Designing for Humans: an approach to web design
It’s not exactly a flashbulb to say that brand experience is what creates great memories. And the brands of the future are going to be really simple and quite innovative. We’re dedicated to bringing that to life for companies everywhere. That’s why we put people at the heart of everything we do.
Building a profitable personal brand online is not a sprint, and something that happens over night. Don't aim for perfection early on. Instead allow your brand to evolve naturally over time and focus on providing massive value and over deliver to your target audience. Then you will get more clear over your message and brand as well. Always remember that! – Navid Moazzez (Yes, moi!)
Your website is at the center of your brand development and when it comes to designing a website in today’s clickbait, online environment, it’s easy to forget that the person on the other side of the computer screen is just that, a human being. To further explain this point, we can look at one aspect of website design that is often overlooked, yet critical in storytelling - messaging.
We are in a generation of information overload, where we do a lot less reading and a lot more scanning. So it is crucial to be able to quickly communicate what’s important about your brand to your target consumers - As Simon Sinek describes here on Tedx, -- starting with a golden circle and the question: "Why?". Who you are, why do you exist, and what is it that you do. They want to know why you do what you, they need to know that your business understands them, their interests and how they process information.
Prior to walking into your design lab, it's key to take time to find out who your consumers are and what they like. Then, after you have an initial understanding of the person you are talking to, tailor your message and design to suit them. Just think about how this would translate to real life - how would you initiate a conversation with a stranger at a party? You wouldn’t just walk up and start spouting off random facts and irrelevant stories about yourself. If you wanted any chance of them continuing to talk to you, it would probably be a good idea to listen intently to what interests them and then sculpt your conversation accordingly.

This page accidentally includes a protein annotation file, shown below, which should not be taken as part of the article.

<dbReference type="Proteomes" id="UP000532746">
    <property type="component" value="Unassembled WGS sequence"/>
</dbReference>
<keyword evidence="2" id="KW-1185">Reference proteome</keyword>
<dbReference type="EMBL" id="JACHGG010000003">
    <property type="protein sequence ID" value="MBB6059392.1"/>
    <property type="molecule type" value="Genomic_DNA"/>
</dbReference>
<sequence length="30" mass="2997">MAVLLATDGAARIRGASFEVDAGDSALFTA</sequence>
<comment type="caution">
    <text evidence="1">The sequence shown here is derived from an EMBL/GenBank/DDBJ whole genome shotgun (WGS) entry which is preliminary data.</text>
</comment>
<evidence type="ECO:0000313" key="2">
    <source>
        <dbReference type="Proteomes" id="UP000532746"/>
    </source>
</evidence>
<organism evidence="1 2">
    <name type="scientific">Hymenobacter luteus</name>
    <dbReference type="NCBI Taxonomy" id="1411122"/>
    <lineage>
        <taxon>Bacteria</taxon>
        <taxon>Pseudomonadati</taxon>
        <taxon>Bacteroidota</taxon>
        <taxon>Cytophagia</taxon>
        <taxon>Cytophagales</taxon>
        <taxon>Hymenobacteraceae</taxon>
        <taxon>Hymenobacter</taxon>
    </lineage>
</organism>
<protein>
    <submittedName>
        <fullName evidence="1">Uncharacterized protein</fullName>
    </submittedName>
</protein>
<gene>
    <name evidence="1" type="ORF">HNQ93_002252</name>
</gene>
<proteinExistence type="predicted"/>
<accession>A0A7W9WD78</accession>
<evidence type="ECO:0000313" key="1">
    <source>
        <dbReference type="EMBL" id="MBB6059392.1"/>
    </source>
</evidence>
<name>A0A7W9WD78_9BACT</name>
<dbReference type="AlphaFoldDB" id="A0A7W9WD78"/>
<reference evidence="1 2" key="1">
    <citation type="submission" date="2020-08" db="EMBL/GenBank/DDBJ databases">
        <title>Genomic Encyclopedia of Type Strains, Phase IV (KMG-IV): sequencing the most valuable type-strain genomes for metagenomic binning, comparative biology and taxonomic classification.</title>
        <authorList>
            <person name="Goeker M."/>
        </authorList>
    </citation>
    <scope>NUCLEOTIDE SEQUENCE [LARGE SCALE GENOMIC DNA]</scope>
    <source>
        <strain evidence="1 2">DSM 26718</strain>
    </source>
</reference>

It’s important to harness one of the oldest and most effective ways of communicating knowledge – storytelling. Storytelling is a compelling way to truly involve the user in a design, evoke an emotional response, or enhance a user’s learning experience. As a team, we always try to dig deeper, push ourselves to constantly elevate the level of creativity. We continually ask ourselves this question: “Is there a more creative way to present this?”
One of the best things about telling stories online is that they can be non-linear - users can click to view fragments of information that interest them, rather than viewing the entire story from beginning to end. By telling a story that changes through user interaction, the user is provided with the ability to choose their own path depending on their needs. This type of control is what is expected these days. And for brands, it all goes back to how you try to interact and engage your consumers – if people sense that you are not interested in who they are and what they like, that is going to be the end of the interaction and most likely the relationship. Listen first, develop an initial understanding, and then go from there.
Now all of this is just the tip of the iceberg, and we could go on for days about how messaging is critical in both web design and storytelling. There is far too much information to cover in one simple blog post, or even ten for that matter. But if there are two takeaways from this post, they are this: always remember that the end user is just like you, a human; and in order to effectively communicate with your audience online, your brand needs to do more than put up a website and walk away - it needs to ultimately create a memorable experience.